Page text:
The Original Pioneers of Mind Control on Why You Must Protect Your Mental Sovereignty Now
You don’t believe everything you see or hear in the media, do you? Good, because if you did believe it all you’d most likely end up on psychiatric meds.
You see, we live in a hyper-communicative environment, and we’re bombarded by an exceptional amount of messages and mediums practically every moment of every day. There is an insane amount of information coming at you, and most of it is intended to influence your thoughts or beliefs in ways profitable to the messenger.
This is the essence of mind control: influence someone’s thoughts, and you influence their behavior.
Every bit of media that you allow to enter your consciousness influences your thoughts and/or beliefs in very real ways. If you let it, that is. But most of us consume media in a very passive state of consciousness. Either in the background while doing something else, or after a long day when the brain is exhausted and your willpower has been sapped.
In this state, ideas and suggestions are absorbed by the subconscious mind where they go to work changing beliefs about the world and what you need in order to survive in it.
The key to maintaining sovereignty of your own mind is in being aware of just how real this impact is.
When you look back at the dawn of this era of mass communication, you find that as the technology of radio, television and film evolved, so did the scientific understanding of how these new mediums could be used to achieve the goals of those who create and distribute media for profit or propaganda.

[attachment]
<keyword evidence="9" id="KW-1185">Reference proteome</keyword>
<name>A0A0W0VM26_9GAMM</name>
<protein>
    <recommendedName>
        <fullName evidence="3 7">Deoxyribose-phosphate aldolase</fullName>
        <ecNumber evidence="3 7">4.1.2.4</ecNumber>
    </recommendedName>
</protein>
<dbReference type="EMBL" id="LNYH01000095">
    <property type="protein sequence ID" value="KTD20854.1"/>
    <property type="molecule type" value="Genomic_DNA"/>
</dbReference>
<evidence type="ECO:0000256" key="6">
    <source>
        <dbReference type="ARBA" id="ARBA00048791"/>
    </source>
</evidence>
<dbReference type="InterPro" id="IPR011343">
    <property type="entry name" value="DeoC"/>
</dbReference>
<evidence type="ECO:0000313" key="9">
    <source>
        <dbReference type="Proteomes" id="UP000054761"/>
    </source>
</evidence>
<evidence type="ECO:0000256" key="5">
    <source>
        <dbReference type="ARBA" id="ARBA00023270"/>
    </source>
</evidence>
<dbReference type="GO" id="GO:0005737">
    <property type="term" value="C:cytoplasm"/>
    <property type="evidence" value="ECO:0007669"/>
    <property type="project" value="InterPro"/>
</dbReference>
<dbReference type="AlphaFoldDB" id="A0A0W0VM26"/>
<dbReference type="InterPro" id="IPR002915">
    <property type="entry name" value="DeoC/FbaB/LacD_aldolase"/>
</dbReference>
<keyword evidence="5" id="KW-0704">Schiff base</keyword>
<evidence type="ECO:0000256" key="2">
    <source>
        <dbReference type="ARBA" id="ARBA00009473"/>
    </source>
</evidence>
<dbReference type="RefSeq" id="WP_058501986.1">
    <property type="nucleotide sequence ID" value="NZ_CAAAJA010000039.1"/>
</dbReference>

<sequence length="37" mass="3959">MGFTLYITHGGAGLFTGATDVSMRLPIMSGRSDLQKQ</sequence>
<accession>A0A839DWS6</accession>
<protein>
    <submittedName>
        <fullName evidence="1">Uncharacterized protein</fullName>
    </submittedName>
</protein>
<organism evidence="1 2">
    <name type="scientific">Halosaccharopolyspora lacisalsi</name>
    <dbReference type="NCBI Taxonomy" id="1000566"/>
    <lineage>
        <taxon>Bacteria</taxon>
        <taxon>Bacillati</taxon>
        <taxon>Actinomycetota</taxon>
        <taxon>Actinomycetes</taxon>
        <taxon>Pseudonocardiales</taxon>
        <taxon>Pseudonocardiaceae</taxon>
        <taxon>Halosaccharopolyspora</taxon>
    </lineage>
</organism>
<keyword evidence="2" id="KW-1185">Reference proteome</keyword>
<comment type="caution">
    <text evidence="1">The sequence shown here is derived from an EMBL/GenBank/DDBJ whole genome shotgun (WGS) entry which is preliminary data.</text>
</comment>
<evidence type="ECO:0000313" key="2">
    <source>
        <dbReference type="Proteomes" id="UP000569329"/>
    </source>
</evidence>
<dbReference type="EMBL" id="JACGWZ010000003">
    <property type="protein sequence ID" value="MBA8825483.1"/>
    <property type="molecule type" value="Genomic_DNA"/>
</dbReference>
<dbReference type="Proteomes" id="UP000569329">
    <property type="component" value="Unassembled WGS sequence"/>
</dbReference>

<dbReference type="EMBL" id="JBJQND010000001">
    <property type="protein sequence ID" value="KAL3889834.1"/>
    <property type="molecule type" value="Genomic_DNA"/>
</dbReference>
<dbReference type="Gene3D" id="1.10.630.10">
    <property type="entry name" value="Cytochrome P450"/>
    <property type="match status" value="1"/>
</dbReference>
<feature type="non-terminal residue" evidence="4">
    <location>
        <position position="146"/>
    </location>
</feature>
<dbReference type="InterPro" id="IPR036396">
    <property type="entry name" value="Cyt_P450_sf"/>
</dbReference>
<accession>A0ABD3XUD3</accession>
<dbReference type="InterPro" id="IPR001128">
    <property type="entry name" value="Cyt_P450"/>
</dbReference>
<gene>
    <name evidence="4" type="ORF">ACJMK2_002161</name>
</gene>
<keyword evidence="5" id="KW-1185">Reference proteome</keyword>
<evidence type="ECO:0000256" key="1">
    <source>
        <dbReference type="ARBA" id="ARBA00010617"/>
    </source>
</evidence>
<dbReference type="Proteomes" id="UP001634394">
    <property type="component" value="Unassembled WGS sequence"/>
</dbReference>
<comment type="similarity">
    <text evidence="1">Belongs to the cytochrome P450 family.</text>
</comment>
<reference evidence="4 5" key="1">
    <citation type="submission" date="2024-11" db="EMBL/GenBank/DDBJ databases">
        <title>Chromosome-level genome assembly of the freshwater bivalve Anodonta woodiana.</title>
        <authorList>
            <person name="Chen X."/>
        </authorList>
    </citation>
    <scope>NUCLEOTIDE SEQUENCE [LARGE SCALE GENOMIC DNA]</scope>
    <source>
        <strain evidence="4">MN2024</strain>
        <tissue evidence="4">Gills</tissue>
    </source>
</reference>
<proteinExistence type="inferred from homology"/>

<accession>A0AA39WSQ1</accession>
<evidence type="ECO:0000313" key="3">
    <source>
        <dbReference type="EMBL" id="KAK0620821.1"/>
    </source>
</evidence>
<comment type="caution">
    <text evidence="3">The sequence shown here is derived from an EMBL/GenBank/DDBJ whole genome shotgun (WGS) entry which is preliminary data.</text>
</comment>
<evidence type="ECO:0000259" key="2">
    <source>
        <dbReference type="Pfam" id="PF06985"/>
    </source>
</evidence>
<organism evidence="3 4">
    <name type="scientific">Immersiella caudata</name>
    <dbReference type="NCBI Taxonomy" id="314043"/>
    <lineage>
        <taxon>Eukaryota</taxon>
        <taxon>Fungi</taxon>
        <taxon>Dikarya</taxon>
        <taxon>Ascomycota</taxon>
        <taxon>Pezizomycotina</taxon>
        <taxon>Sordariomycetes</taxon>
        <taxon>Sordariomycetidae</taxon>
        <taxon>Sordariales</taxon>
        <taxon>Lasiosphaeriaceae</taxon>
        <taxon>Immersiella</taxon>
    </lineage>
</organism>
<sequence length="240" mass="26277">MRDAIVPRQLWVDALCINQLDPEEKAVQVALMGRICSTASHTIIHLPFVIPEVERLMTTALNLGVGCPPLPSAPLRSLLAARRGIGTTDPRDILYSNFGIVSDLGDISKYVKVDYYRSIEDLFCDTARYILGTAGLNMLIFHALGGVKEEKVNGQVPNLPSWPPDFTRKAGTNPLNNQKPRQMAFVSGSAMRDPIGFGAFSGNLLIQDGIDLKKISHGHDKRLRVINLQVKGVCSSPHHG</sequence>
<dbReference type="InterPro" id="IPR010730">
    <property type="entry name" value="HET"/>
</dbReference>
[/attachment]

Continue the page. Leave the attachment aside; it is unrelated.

The so-called father of modern propaganda, Edward Bernays, ruminates in 1928 about the need to control the habits and behaviors of democratized citizens. He asserts this as a responsibility of those in power.
The conscious and intelligent manipulation of the organized habits and opinions of the masses is an important element in democratic society. Those who manipulate this unseen mechanism of society constitute an invisible government which is the true ruling power of our country. We are governed, our minds are molded, our tastes formed, and our ideas suggested, largely by men we have never heard of…. It is they who pull the wires that control the public mind. –Edward L. Bernays, Propaganda (1928)
Bernays was Sigmund Freud’s nephew, and was heavily influenced by Freud, steering his research in the direction of manipulative psychology. They developed what is essentially the crux of modern advertising, which is the ability to unlock one’s desires through messaging and imagery. These skills were immediately harnessed to turn citizens into consumers and obedient workers, taxpayers and soldiers.
Who are the men who without our realizing it, give us our ideas, tell us whom to admire and whom to despise, what to believe about the ownership of public utilities, about the tariff, about the price of rubber, about the Dawes Plan, about immigration; who tell us how our houses should be designed, what furniture we should put in them, what menus we should serve on our table, what kind of shirts we must wear, what sports we should indulge in, what plays we should see, what charities we should support, what pictures we should admire, what slang we should affect, what jokes we should laugh at? ~ Edward Bernays, Propaganda
But where is all this going if we choose not to wake up and actively participate in the creation of our future? Aldous Huxley had a serious warning for us on this, calling out the subtle forces of social engineers that were emerging at the highest levels of industry and government.